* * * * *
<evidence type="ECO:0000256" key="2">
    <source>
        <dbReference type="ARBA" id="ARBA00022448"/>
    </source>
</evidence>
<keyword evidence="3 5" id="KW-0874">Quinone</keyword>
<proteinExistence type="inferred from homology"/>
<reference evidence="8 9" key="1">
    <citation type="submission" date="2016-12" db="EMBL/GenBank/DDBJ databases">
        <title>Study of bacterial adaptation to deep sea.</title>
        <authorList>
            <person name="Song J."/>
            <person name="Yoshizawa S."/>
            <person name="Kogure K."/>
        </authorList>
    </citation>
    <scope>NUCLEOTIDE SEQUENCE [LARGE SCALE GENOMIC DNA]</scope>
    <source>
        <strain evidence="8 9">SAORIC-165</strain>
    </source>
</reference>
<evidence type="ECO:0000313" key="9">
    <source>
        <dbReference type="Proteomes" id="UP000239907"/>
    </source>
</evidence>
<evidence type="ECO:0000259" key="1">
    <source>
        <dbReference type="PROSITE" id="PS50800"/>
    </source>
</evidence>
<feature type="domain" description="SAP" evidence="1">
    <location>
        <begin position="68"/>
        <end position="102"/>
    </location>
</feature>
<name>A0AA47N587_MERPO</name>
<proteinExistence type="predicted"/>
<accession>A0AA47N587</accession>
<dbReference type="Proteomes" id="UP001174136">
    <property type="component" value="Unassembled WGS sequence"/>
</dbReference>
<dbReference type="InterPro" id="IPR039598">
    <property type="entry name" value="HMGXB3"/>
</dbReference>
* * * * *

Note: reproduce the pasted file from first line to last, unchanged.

<evidence type="ECO:0000256" key="2">
    <source>
        <dbReference type="ARBA" id="ARBA00022448"/>
    </source>
</evidence>
<keyword evidence="3 5" id="KW-0874">Quinone</keyword>
<proteinExistence type="inferred from homology"/>
<reference evidence="8 9" key="1">
    <citation type="submission" date="2016-12" db="EMBL/GenBank/DDBJ databases">
        <title>Study of bacterial adaptation to deep sea.</title>
        <authorList>
            <person name="Song J."/>
            <person name="Yoshizawa S."/>
            <person name="Kogure K."/>
        </authorList>
    </citation>
    <scope>NUCLEOTIDE SEQUENCE [LARGE SCALE GENOMIC DNA]</scope>
    <source>
        <strain evidence="8 9">SAORIC-165</strain>
    </source>
</reference>
<evidence type="ECO:0000313" key="9">
    <source>
        <dbReference type="Proteomes" id="UP000239907"/>
    </source>
</evidence>
<evidence type="ECO:0000259" key="1">
    <source>
        <dbReference type="PROSITE" id="PS50800"/>
    </source>
</evidence>
<feature type="domain" description="SAP" evidence="1">
    <location>
        <begin position="68"/>
        <end position="102"/>
    </location>
</feature>
<name>A0AA47N587_MERPO</name>
<proteinExistence type="predicted"/>
<accession>A0AA47N587</accession>
<dbReference type="Proteomes" id="UP001174136">
    <property type="component" value="Unassembled WGS sequence"/>
</dbReference>
<dbReference type="InterPro" id="IPR039598">
    <property type="entry name" value="HMGXB3"/>
</dbReference>